New CDC study finds therapy just as effective as medication in A - WAFF-TV: News, Weather and Sports for Huntsville, AL

New CDC study finds therapy just as effective as medication in ADHD cases

A new study shows that behavior therapy in patients with ADHD can be as effective as medicine but without the side effects. (Source: WAFF) A new study shows that behavior therapy in patients with ADHD can be as effective as medicine but without the side effects. (Source: WAFF)
DECATUR, AL (WAFF) -

Del McElroy is the clinical director at Eagle Consulting. He's read about a study released by the Centers for Disease Control which pushes behavior modification therapy rather than drugs for ADHD treatment.

The study indicates the behavior therapy can be as effective as medicine but without the side effects. McElroy said he agrees with their findings.

"Between the ages of 2 to 5 years, there's a lot of brain development going on at that time."

Much of the training, he said, begins at home.

"And so being able to create an atmosphere in the home of structure and activity for the kids, gets them physically active which stimulates growth and development."

If done correctly, McElroy said parents have a good chance of significantly impacting a child's ability to manage their own attention and behavior. He said stability and security for the child is important, especially during the beginning stages of neurological development.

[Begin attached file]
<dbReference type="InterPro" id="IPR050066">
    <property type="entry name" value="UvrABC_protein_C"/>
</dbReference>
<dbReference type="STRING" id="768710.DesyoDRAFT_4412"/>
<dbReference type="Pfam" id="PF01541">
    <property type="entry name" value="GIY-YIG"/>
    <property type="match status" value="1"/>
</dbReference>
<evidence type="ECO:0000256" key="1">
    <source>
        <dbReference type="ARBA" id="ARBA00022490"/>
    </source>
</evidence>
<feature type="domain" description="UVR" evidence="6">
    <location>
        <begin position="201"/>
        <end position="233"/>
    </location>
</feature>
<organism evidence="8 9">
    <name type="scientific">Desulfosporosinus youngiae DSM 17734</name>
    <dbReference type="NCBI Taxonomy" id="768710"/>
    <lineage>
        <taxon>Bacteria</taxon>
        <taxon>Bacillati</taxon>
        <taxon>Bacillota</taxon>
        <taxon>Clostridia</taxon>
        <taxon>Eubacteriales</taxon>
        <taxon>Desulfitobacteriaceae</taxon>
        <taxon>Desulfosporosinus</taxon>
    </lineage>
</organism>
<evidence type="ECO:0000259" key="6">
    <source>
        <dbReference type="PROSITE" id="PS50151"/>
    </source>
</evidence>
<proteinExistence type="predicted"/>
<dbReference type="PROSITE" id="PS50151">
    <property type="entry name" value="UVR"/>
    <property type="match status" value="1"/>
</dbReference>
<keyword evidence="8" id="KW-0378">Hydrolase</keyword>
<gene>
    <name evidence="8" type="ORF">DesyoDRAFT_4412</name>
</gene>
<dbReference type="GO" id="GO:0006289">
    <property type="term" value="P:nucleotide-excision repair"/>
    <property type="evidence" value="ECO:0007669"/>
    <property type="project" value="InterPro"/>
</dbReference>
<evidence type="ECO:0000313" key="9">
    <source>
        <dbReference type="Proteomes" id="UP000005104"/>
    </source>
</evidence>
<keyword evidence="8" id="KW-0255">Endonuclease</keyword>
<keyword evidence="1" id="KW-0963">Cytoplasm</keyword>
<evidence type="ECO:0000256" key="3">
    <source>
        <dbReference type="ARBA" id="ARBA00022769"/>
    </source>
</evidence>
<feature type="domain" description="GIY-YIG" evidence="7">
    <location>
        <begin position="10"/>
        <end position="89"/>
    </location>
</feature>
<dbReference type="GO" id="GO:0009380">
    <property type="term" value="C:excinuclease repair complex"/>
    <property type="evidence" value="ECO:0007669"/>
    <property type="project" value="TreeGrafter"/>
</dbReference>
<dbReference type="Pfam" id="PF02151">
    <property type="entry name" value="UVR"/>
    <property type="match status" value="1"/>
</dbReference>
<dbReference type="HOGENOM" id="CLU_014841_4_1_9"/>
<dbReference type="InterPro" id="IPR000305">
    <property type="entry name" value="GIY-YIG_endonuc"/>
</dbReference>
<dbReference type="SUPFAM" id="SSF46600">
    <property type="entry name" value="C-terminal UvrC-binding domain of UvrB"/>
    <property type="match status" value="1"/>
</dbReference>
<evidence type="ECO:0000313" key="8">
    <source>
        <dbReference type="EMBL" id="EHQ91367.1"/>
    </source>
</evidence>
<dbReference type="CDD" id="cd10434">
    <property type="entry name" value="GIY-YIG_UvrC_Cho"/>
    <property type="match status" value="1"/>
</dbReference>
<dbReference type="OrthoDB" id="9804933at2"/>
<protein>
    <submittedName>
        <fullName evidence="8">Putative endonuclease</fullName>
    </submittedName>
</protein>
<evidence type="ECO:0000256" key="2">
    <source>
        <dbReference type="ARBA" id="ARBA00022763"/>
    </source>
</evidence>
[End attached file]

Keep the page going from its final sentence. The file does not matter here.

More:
"They have to be taught," said McElroy. "They have to be trained."

He maintains unnecessary labels can be detrimental.

"When there's a label put there, there can be a lot of excuses made and people trying to identify blame when good effective training and positive parenting can help correct a lot of behaviors."

McElroy said it can build a child's self-esteem and confidence. Unfortunately if the child receives a lot of attention for negative behavior, that attention can bring about more bad behavior. He said to make certain you praise good behavior and when praise is given, be specific.

While most families are busy, McElroy suggests taking the time to focus on the child and their behavior and learn what can add to attention problems.

"I've never understood a reason for a television in a child's room," said McElroy. "What's the purpose of it? The difficulty and the decrease in physical education in the schools and so you transfer that also to home and kids not getting that physical activity because physical activity aids in growth and development."

He says it important for parents to educate themselves about childhood development and expectations at certain ages.  But at the same time know that every child is different.

For more information on Del McElroy and Eagle Consulting Counseling Division, please click here.

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